# Topic: Systems/Dynamical systems

You are looking at all articles with the topic "Systems/Dynamical systems". We found 3 matches.

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# ðŸ”— Interplanetary Transport Network ðŸ›ˆ

ðŸ”— Spaceflight ðŸ”— Physics ðŸ”— Systems ðŸ”— Systems/Dynamical systems

The Interplanetary Transport Network (ITN) is a collection of gravitationally determined pathways through the Solar System that require very little energy for an object to follow. The ITN makes particular use of Lagrange points as locations where trajectories through space are redirected using little or no energy. These points have the peculiar property of allowing objects to orbit around them, despite lacking an object to orbit. While it would use little energy, transport along the network would take a long time.

# ðŸ”— PoincarÃ© Recurrence Theorem ðŸ›ˆ

ðŸ”— Physics ðŸ”— Systems ðŸ”— Systems/Dynamical systems

In mathematics and physics, the PoincarÃ© recurrence theorem states that certain dynamical systems will, after a sufficiently long but finite time, return to a state arbitrarily close to (for continuous state systems), or exactly the same as (for discrete state systems), their initial state.

The PoincarÃ© recurrence time is the length of time elapsed until the recurrence. This time may vary greatly depending on the exact initial state and required degree of closeness. The result applies to isolated mechanical systems subject to some constraints, e.g., all particles must be bound to a finite volume. The theorem is commonly discussed in the context of ergodic theory, dynamical systems and statistical mechanics. Systems to which the PoincarÃ© recurrence theorem applies are called conservative systems.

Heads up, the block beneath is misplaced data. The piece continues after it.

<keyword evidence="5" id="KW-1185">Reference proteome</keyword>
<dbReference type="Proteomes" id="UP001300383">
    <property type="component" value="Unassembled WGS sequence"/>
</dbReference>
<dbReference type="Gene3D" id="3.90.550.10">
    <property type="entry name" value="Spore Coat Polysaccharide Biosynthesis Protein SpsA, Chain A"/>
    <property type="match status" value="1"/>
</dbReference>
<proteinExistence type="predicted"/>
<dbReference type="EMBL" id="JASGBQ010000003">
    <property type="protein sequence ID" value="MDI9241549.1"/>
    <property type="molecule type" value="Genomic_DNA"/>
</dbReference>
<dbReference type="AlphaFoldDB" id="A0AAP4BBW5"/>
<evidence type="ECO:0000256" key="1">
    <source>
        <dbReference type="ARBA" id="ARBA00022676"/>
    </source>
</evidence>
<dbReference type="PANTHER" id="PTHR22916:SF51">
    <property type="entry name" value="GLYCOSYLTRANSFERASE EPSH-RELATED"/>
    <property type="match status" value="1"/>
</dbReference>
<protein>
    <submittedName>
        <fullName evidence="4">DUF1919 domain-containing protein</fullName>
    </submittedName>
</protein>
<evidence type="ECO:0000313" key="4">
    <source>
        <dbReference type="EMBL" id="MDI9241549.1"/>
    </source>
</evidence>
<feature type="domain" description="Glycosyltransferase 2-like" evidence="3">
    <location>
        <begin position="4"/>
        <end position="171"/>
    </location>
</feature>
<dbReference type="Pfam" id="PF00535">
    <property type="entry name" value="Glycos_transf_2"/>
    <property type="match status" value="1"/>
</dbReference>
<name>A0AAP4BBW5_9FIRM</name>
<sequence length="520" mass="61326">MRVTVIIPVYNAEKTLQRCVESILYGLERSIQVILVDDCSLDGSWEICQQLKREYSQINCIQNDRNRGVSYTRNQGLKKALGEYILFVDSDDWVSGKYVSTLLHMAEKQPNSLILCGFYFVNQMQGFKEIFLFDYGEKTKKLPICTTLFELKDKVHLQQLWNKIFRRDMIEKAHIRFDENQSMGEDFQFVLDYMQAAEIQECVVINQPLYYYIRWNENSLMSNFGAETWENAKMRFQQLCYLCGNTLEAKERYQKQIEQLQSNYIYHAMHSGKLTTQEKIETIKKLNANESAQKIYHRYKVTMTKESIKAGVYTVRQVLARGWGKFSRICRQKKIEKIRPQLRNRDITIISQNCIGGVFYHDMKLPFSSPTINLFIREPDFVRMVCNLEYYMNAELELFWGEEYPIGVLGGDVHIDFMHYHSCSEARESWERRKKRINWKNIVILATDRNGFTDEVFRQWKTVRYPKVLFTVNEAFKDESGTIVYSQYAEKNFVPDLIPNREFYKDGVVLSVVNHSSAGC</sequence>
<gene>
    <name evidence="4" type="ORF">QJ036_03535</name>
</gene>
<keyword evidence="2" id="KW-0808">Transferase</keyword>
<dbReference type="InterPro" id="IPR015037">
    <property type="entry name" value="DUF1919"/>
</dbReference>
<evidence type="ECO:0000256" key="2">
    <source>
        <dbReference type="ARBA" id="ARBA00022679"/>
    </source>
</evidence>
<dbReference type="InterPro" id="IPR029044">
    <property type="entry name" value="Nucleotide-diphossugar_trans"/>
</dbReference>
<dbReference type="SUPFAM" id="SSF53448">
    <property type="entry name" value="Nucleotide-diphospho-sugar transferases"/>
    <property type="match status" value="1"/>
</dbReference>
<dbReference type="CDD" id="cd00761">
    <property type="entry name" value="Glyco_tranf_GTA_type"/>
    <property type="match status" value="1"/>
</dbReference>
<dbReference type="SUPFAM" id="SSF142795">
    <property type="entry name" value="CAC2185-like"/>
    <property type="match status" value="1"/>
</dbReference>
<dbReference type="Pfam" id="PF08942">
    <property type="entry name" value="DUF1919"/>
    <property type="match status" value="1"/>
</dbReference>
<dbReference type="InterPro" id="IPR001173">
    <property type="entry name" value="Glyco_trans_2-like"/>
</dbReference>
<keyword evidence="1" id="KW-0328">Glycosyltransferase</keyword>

The theorem is named after Henri PoincarÃ©, who discussed it in 1890 and proved by Constantin CarathÃ©odory using measure theory in 1919.

# ðŸ”— Abelian sandpile model ðŸ›ˆ

ðŸ”— Mathematics ðŸ”— Physics ðŸ”— Systems ðŸ”— Systems/Dynamical systems

The Abelian sandpile model, also known as the Bakâ€“Tangâ€“Wiesenfeld model, was the first discovered example of a dynamical system displaying self-organized criticality. It was introduced by Per Bak, Chao Tang and Kurt Wiesenfeld in a 1987 paper.

The model is a cellular automaton. In its original formulation, each site on a finite grid has an associated value that corresponds to the slope of the pile. This slope builds up as "grains of sand" (or "chips") are randomly placed onto the pile, until the slope exceeds a specific threshold value at which time that site collapses transferring sand into the adjacent sites, increasing their slope. Bak, Tang, and Wiesenfeld considered process of successive random placement of sand grains on the grid; each such placement of sand at a particular site may have no effect, or it may cause a cascading reaction that will affect many sites.

The model has since been studied on the infinite lattice, on other (non-square) lattices, and on arbitrary graphs (including directed multigraphs). It is closely related to the dollar game, a variant of the chip-firing game introduced by Biggs.